Tuesday, February 25, 2014 – Dumb Luck

Dumb Luck
By Sinclair Noe

DOW – 27 = 16,179
SPX – 2 = 1845
NAS – 5 = 4287
10 YR YLD  – .05 = 2.70%
OIL – .76 = 102.06
GOLD + 5.00 = 1342.60
SILV – .07 = 21.99
Just a couple of economic reports to start. The S&P/Case-Shilller home Price Indices for December were posted today. Nationally home prices closed the year of 2013 up 11.3%, while posting a fourth quarter decline of 0.3%. After 26 months of consecutive gains, Phoenix posted -0.3% for the month of December, its largest decline since March 2011. Phoenix once led the recovery from the bottom in 2012, but Las Vegas, Los Angeles and San Francisco were the top three performing cities of 2013 with gains of over 20%.
Another sign that the housing market slowed down during the fourth quarter: Fannie Mae, the nation’s largest mortgage guarantor, saw demand for foreclosed properties dip at the end of the year. Fannie reported last week an $84 billion annual profit for 2013 on the backs of large home-price gains and a series of one-time legal and accounting benefits. The report also showed that its inventory of foreclosed homes increased for the second straight quarter as it begins to take back more properties in Florida and other states where foreclosures have been tied up in courts. The report showed that the prices Fannie received on those properties, as a share of the underlying mortgage balances, declined slightly from the prior quarter for the first time in 2½ years.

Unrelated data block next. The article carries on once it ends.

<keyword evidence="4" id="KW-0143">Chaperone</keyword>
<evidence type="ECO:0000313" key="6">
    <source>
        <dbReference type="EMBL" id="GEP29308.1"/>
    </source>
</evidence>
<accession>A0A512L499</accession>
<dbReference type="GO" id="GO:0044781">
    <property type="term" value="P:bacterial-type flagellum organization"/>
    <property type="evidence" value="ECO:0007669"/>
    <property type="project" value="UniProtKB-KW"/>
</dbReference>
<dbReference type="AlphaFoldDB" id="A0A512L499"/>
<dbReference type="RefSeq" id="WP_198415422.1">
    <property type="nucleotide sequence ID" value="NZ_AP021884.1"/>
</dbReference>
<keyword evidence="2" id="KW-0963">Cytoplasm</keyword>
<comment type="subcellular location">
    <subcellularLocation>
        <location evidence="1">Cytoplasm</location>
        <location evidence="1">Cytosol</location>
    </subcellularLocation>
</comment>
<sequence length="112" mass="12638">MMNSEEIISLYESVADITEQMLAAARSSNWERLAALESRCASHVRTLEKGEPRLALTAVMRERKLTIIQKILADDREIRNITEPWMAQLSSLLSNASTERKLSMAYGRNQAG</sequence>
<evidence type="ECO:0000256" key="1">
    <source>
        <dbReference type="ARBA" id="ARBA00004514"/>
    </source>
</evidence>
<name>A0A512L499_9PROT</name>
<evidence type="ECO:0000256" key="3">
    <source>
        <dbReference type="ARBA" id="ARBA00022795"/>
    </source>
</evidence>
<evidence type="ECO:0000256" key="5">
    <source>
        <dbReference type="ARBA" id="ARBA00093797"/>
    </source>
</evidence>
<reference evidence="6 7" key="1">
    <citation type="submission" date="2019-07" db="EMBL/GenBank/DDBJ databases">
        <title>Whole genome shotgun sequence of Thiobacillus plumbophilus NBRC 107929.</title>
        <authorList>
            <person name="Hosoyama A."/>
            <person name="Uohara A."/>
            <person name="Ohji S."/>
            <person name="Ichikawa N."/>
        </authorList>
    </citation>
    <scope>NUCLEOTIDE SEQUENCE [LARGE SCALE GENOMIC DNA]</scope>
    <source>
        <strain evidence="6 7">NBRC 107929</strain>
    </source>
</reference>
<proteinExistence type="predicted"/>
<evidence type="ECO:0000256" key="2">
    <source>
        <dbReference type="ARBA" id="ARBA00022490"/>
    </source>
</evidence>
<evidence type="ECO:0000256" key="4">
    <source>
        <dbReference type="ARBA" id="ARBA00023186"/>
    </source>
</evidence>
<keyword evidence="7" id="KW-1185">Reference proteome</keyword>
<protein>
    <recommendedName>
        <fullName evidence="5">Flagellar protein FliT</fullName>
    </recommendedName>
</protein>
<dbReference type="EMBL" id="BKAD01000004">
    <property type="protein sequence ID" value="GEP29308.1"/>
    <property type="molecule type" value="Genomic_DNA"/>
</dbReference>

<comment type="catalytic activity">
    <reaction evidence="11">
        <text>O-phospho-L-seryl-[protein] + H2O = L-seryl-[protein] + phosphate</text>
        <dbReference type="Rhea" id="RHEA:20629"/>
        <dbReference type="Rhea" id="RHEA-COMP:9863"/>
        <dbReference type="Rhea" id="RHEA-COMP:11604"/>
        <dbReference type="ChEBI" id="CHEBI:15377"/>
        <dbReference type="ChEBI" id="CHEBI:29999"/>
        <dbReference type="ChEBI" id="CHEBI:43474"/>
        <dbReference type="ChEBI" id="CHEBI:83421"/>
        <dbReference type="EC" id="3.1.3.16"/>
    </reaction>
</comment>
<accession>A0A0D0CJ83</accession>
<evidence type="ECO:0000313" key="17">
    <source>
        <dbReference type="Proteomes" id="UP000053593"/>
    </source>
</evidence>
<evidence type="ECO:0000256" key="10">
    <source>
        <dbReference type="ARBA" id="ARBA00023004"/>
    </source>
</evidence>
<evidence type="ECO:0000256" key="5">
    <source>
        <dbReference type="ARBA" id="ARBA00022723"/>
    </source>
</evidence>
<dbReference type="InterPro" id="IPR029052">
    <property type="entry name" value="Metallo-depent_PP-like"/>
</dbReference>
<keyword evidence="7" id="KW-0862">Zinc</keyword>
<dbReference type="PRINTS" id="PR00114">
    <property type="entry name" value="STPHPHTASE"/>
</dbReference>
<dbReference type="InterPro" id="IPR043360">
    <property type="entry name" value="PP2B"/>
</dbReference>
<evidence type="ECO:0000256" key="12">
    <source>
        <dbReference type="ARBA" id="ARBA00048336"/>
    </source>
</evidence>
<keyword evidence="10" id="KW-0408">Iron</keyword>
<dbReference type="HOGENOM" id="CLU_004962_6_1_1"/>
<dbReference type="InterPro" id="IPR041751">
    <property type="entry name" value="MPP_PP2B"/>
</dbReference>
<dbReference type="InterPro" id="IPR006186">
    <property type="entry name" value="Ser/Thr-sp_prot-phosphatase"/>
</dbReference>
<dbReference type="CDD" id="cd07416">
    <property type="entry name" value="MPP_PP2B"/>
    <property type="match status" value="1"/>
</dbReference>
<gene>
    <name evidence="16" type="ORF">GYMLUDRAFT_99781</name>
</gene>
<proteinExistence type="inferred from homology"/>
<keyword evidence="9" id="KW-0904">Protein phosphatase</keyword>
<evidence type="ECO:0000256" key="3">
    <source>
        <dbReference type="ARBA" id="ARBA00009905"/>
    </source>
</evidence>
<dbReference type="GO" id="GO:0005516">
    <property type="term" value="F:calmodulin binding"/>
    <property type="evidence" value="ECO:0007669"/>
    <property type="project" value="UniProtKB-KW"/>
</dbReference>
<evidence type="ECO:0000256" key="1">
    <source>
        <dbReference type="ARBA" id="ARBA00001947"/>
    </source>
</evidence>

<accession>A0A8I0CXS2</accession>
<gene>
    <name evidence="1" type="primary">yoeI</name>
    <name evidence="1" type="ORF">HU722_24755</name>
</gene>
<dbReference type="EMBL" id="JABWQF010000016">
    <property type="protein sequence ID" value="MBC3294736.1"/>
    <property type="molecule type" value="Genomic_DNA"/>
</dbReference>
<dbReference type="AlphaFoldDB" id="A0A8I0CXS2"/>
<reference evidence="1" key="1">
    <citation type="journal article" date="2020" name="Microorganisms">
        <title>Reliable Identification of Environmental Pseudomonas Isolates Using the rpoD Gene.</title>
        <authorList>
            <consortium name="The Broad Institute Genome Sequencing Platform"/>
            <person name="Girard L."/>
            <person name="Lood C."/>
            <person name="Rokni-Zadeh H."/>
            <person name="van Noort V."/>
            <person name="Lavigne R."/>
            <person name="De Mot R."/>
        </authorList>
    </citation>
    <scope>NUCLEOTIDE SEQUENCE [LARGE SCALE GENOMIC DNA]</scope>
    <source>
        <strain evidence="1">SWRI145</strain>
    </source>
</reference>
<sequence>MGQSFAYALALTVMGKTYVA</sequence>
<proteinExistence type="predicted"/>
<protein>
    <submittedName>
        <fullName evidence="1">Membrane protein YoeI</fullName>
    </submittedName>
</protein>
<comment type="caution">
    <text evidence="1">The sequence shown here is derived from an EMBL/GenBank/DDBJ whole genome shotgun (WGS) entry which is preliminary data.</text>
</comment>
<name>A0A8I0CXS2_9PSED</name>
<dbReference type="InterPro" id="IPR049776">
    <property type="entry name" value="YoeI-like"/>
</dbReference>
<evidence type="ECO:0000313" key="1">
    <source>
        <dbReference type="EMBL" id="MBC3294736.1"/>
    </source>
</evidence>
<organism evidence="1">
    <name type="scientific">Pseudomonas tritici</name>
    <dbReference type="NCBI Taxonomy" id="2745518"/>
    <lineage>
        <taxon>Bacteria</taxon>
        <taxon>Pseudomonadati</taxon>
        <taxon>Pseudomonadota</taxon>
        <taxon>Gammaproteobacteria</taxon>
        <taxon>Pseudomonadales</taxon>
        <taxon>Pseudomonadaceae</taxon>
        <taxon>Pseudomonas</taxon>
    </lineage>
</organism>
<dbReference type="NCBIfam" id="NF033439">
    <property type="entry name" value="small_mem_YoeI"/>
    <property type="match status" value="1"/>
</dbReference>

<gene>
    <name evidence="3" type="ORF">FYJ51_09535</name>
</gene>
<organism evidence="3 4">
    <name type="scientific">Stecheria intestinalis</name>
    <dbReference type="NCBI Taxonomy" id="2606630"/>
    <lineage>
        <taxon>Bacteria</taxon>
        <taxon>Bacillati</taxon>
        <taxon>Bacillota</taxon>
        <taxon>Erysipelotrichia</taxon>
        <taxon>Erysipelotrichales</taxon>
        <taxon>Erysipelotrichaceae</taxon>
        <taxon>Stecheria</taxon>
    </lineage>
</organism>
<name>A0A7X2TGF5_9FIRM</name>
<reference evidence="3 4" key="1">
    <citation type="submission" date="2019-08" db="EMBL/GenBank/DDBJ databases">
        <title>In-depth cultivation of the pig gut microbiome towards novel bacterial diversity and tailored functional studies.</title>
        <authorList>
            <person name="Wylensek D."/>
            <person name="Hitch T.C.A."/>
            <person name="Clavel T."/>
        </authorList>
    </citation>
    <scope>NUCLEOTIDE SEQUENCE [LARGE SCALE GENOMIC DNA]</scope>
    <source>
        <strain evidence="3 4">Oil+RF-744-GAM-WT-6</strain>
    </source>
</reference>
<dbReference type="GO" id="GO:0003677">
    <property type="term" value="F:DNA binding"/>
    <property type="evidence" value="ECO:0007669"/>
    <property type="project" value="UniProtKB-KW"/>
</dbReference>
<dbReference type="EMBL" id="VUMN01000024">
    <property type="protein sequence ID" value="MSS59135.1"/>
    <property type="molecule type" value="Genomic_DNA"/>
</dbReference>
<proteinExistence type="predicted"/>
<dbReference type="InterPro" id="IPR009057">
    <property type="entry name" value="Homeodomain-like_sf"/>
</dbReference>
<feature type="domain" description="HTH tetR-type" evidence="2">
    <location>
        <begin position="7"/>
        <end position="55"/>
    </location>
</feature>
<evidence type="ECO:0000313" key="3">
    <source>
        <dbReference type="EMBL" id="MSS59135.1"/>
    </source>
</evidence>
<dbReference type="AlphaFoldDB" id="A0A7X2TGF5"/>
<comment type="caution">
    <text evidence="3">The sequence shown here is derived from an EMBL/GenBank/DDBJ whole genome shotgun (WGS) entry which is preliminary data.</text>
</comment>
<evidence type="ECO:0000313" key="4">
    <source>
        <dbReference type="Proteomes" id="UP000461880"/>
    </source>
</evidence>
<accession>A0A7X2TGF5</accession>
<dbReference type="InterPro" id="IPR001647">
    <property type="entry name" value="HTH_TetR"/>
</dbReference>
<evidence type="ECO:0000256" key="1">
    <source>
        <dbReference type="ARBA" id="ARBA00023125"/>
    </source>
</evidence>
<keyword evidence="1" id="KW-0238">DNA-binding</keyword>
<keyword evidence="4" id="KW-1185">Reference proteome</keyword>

The Conference Board’s Consumer Confidence Index decreased to 78.1 in February from a revised 79.4 in January.  Fewer Americans projected business conditions would improve over the next 6 months, dropping from 80.8 to 75.7 fueling anxiety over the outlook for jobs and income that risks restraining consumer spending. The most important thing that would get consumers feeling better about the outlook is if the labor market improves more substantially. Apparently people who work feel better about the economy and are more likely to spend money than people who don’t have jobs. Who knew?
Even if you have income from work, you might still be holding tight to your coin purse. The Labor Department reports that payrolls in December and January showed the smallest back to back gains in 3 years.
White House economist Jason Furman said today the economy could be in a period of slower potential growth, a development that puts greater urgency on longer-run investments. Gains in worker productivity have eased since the recession began compared with the technology-driven improvement of the prior two decades. Without new policies, the country could face slow productivity growth similar to that recorded in the 1970s and 80s.
Weaker productivity gains during that period was offset partially by a rapidly expanding workforce due to the baby boom and more women taking jobs. Over the next two decades, demographic shifts instead will present an impediment to growth. The workforce is projected to expand at less than a third of the pace it did between 1974 and 1992 because the average American is getting older.
Furman laid out six longer-run initiatives the White House will be pushing on the economic front in the forthcoming 2015 budget:
1. The so-called “Opportunity, Growth and Security” proposal would make investments in research, job training and education beyond what’s possible under the budget framework Congress agreed to late last year. Closing tax loopholes and trimming other spending would pay for the new investments.